Why should I buy the Ducati Scrambler Desert Sled
No other Scrambler is capable of going off the beaten path as effortlessly. Plus, it isn't half as bad on the tarmac too.
Why should I avoid the Ducati Scrambler Desert Sled
It doesn't take care of your daily grind as efficiently as its competition.
What the Ducati Scrambler should have been like in the first place. Ducati launched the modern Scrambler range a couple of years ago, reviving a popular moniker from the 1970s. The original Scramblers were single-cylinder 250cc and 450cc bikes worthy of a role in Mad Max movies. The new Scrambler Icon however, is different.
Considering how things work today, the new age Scramblers had to appeal to a wider audience to help the brand establish a firm footing. But Ducati’s latest Scrambler, the Desert Sled, wouldn't look out of place being chased by Immortan Joe and his army of War Boys.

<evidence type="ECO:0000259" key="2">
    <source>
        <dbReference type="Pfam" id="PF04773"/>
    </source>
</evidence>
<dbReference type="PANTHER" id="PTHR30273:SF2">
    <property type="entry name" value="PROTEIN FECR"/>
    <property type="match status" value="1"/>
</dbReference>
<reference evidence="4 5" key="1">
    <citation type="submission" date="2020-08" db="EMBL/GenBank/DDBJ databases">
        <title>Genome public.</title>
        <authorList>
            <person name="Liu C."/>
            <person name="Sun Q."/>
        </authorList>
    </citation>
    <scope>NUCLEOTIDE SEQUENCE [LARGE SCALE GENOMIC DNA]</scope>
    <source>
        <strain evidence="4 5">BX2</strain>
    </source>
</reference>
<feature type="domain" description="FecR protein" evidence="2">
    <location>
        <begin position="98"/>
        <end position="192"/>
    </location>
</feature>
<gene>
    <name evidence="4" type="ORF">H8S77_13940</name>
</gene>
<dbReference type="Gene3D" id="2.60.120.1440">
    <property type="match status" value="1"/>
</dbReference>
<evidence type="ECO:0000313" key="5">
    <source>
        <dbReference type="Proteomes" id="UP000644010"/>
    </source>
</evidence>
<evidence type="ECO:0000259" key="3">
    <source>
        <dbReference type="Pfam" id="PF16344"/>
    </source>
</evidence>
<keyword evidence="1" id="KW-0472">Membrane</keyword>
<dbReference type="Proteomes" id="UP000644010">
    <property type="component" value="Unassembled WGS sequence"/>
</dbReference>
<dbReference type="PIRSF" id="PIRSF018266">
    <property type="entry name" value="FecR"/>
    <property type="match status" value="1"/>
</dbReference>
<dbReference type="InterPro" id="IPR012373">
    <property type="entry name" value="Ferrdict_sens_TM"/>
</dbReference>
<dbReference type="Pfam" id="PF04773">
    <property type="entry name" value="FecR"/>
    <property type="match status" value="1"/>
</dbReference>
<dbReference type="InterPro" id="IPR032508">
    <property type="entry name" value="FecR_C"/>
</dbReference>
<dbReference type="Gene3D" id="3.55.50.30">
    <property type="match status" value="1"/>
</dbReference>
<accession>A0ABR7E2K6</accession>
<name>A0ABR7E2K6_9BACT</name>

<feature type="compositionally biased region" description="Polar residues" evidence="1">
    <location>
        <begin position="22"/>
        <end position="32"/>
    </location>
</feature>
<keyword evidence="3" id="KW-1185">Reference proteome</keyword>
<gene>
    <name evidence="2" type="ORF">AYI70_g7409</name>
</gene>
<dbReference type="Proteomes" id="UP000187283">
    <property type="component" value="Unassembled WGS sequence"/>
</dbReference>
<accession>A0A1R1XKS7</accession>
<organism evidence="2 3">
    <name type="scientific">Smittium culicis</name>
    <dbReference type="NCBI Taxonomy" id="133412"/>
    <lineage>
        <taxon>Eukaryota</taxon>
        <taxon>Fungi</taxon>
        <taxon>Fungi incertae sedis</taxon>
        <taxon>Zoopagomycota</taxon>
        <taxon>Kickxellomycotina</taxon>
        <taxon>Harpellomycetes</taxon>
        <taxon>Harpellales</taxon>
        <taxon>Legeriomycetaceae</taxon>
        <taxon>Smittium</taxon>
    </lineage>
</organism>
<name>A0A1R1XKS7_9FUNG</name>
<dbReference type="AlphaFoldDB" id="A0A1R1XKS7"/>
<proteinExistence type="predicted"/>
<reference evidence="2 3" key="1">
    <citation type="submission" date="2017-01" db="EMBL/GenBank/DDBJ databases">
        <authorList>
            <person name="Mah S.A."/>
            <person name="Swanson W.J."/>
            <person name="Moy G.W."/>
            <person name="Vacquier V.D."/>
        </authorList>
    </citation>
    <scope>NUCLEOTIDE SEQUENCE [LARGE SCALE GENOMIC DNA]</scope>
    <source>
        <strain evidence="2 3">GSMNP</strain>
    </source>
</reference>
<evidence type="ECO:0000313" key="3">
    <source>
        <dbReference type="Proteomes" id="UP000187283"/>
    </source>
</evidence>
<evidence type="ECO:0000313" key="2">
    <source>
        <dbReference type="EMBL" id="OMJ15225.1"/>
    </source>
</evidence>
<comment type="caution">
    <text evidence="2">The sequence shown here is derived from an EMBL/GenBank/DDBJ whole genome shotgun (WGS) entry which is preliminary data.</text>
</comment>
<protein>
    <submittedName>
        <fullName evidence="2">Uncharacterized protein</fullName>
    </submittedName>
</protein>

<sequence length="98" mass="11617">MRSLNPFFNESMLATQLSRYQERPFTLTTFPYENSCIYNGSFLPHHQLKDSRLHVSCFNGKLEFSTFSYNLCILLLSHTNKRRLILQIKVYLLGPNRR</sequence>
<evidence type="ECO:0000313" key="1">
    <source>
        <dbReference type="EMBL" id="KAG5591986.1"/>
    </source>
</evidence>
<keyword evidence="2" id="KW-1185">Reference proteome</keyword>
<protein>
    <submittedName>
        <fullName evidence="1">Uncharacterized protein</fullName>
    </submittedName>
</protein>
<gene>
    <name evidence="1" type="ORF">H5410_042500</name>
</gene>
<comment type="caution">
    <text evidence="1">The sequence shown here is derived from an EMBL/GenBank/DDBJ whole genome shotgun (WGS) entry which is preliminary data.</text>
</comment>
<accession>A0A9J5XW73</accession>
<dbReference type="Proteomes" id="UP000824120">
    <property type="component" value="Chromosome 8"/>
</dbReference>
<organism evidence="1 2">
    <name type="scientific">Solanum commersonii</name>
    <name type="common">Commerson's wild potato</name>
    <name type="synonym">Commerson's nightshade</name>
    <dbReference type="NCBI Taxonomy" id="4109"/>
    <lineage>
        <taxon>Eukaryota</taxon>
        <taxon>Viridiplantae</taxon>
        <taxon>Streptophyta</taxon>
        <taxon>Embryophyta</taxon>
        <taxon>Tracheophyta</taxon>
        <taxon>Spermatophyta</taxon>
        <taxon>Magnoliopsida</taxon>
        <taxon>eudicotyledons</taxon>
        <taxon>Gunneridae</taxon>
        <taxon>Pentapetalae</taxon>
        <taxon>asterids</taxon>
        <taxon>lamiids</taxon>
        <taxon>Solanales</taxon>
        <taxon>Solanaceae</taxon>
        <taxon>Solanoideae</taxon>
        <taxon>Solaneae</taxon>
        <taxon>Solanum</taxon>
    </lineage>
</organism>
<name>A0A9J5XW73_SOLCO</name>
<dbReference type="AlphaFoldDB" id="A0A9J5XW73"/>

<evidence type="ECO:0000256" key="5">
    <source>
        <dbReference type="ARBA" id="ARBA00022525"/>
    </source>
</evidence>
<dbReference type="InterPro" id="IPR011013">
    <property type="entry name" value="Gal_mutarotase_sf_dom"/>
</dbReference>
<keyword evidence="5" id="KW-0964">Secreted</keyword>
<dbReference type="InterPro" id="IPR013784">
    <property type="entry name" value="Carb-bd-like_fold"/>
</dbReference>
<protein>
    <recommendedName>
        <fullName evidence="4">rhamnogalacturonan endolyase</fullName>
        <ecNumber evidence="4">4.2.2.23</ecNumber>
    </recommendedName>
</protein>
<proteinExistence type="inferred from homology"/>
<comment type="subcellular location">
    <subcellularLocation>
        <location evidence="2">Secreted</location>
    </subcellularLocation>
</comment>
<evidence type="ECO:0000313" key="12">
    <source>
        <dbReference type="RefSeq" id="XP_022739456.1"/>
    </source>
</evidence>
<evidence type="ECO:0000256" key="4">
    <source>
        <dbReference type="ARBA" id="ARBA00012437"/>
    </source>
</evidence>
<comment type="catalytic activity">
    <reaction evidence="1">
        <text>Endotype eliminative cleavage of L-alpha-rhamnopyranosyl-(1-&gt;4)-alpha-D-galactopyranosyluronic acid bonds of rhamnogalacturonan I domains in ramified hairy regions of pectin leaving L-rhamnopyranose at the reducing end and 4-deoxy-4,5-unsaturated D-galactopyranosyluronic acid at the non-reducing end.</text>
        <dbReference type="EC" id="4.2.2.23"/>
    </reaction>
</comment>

The Scrambler Desert Sled is based on the same air-cooled L-twin platform as the other Scrambler models and even shares a few components with them. But that is where the similarities end. The Scrambler Sled gets a revised chassis with a strengthened aluminum swingarm to handle additional battering. It also gets fully-adjustable long-travel inverted KYB suspension, an aluminium bash plate and 19-inch front and 17-inch rear spoke wheels shod with knobby Pirelli Scorpion Rally tyres. Then there is that gorgeous styling. The raised mud guard, headlamp grille and the white paint scheme with gold wheels give the bike a flavour of Southern California and its sandy beaches.